And at the back of the class little Jonny puts his hand to say, "But Miss, isn't Isis the mother of Horus", to which Miss replies, "Stop asking awkward questions you naughty boy".....
 
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Feb 2019
856
Pennsylvania, US
But then, she’s often associated with Hathor, like you mentioned and Hathor is sometimes considered the consort of Horus. Then, sometimes Hathor is referred to as the mother of Horus. This isn’t so strange if you consider the mother/consort archetype in ancient mythology, but then, isn’t Isis widely known as the mother of Horus, not Hathor?
Maybe this "mother-swapping" happened when other aspects of Hathor were later imbued to Isis?

The priests of Sekhmet were known for their magic healing powers. It’s interesting, as you mentioned, she’s associated with plague but she’s also associated with healing. Maybe it’s part of her dual nature or the idea of warding off sickness by appealing to its powers.
This is such an interesting concept you brought out - sickness and healing.
 
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Feb 2019
856
Pennsylvania, US
So at the base of the duality there a typical ingredient of the Egyptian mythology: night. They often imagined journeys and transformation during the night. Ancient Dendera was the main place of worshipping of Hathor [and the place where, according to the myth, Sekhmet got drunk ...].
Okay - this makes sense... this links up with a lot of the other concepts in Egyptian mythology (the Ba leaving the body at night and returning in the morning, etc). This is all very interesting!
 
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Feb 2019
856
Pennsylvania, US
At the creation of Sekhmet I think it can be said that a duality existed, but only for a very short time while the rebellion was dealt with. After that Hathor and Sekhmet exist as separate goddesses, though are both essentially manifestations of Ra and are bound up in an illogical circular paradox, which was fine for ancient Egyptians, but for us to understand this we need to be able to hold, and believe in multiple contradictory ideas at the same time.

So apart from the creation of Sekhmet there was no "bad cop good cop" thing occurring, even though it often appears so. Dualities in Egypt are usually in the form of having a male and female form of a god, such as Ra and Raet, Amun and Amunet. Hathor and Sekhmet are, while being part of Ra, and having other attributes, just themselves with no male counterparts. Hathor as a name stands alone as the House of Horus , and involves complications such as Hathor being a sky god and mother/grandmother/greatgrandmother and wife of Horus. Sekhmet is the female version of the word power, or powerful, but the root word, sekhem, does not give itself to a male eye of Ra god. Power here being the heat of the Sun channeled through the eye of Ra, which is at the same time wielded by Sekhmet, and other "eye" goddesses, via the uraeus, and is also them in that they are the heat as well as the "delivery device". The Egyptians in a way foresaw the discovery of solar flares, but envisaged them as burning rays emitting from the uraeus worn by a goddess on Earth, not as emanating from the Solar disc itself. These "eye goddesses" of course go hand in hand with the Aten, but that's an aspect not normally explored.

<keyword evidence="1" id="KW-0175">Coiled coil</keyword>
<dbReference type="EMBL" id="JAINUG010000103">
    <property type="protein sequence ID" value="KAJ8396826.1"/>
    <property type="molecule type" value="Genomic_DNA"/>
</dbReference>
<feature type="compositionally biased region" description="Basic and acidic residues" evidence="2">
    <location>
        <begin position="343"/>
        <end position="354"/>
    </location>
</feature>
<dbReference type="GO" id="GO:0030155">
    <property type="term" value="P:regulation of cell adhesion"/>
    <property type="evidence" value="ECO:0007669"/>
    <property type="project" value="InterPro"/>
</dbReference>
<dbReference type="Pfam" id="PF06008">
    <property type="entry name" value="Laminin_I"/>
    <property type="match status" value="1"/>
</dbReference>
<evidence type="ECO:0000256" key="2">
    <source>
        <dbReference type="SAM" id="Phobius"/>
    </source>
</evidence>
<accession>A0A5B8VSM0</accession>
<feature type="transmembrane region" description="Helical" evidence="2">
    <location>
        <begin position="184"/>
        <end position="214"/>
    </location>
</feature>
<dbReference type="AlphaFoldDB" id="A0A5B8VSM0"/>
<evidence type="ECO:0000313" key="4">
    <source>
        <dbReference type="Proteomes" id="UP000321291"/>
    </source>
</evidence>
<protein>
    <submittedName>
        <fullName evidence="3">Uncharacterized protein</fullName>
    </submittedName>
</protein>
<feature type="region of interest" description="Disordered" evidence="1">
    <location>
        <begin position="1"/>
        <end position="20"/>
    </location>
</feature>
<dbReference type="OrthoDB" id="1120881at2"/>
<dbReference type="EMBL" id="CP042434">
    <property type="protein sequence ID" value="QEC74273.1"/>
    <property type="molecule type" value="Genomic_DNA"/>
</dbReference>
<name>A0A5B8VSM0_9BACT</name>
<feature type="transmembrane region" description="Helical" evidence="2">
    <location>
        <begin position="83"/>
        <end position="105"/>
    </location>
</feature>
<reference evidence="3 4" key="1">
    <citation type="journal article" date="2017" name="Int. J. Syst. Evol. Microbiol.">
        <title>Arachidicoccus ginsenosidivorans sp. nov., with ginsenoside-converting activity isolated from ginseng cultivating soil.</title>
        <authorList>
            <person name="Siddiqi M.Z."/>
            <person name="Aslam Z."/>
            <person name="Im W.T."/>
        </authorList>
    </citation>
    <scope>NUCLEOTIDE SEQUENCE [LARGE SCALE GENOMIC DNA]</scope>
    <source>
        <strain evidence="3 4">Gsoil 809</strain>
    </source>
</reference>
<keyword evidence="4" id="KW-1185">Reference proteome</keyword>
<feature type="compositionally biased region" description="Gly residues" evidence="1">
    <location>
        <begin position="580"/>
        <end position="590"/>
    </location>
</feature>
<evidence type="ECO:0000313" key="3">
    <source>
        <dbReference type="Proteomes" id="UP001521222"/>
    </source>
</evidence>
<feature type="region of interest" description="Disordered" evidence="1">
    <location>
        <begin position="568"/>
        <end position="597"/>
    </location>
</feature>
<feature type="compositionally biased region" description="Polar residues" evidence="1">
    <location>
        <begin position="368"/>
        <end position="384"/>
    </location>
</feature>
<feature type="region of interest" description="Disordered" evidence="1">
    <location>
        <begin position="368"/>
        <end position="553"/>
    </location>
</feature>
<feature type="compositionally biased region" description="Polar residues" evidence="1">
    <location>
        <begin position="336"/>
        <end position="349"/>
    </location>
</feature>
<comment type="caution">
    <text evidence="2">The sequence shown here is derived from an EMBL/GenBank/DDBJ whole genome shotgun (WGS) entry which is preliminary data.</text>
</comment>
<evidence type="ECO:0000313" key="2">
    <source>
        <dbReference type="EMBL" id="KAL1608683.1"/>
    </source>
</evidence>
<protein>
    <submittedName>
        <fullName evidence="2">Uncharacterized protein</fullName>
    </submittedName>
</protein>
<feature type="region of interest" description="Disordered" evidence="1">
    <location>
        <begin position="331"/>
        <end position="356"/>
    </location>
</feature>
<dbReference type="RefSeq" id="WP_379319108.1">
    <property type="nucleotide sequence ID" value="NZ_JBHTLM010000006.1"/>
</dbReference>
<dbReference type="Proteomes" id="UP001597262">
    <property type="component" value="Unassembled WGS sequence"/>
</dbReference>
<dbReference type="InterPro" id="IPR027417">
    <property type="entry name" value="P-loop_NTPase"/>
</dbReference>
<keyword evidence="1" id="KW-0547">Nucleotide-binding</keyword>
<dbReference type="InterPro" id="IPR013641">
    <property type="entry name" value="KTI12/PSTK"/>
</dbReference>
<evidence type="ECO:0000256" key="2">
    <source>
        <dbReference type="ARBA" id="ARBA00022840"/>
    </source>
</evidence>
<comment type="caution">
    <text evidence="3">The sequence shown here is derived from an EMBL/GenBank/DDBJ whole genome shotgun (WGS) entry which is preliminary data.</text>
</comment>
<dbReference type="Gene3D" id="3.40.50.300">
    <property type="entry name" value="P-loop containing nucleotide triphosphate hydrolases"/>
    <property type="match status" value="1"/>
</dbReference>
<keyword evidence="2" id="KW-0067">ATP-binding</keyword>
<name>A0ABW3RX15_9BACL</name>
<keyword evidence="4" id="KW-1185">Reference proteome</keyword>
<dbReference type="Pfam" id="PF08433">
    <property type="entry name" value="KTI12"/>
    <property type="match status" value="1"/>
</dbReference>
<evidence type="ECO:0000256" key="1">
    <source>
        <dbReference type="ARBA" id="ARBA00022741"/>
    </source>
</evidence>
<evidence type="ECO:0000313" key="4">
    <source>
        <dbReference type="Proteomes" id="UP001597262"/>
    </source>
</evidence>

It's interesting how many "Eye of Ra" goddesses there were - initially I thought there were four, but it seems like there were many. There is this concept of the Eye of Ra being almost beyond the power of Ra (needing to be brought to heel, with drunkenness in Sekhmet's case)... it almost feels like they were wanting to separate the life-giving, good aspects of Ra (the sun) from this destructive, withering aspect.

And at the back of the class little Jonny puts his hand to say, "But Miss, isn't Isis the mother of Horus", to which Miss replies, "Stop asking awkward questions you naughty boy".....
:lol:

(I could delve into some crazy, psychology sidetrack here, tying the whole mother/wife concept into a neat modernized package, but in the end, it can often feel rather... wrong. The ancient Egyptians were living out/'mytho-sizing' a sort of Freudian thought life. LOL.)
 
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Corvidius

Ad Honorem
Jul 2017
3,047
Crows nest
It's interesting how many "Eye of Ra" goddesses there were - initially I thought there were four, but it seems like there were many. There is this concept of the Eye of Ra being almost beyond the power of Ra (needing to be brought to heel, with drunkenness in Sekhmet's case)... it almost feels like they were wanting to separate the life-giving, good aspects of Ra (the sun) from this destructive, withering aspect.



:lol:

(I could delve into some crazy, psychology sidetrack here, tying the whole mother/wife concept into a neat modernized package, but in the end, it can often feel rather... wrong. The ancient Egyptians were living out/'mytho-sizing' a sort of Freudian thought life. LOL.)
I would agree that it looks like they wanted to separate Ra from the bad things, even though he ordered it, and then put in a further level of separation by giving Hathor an "evil twin" to take the blame. It really is all very Freudian, and I have said before that they were the inventors of psychology.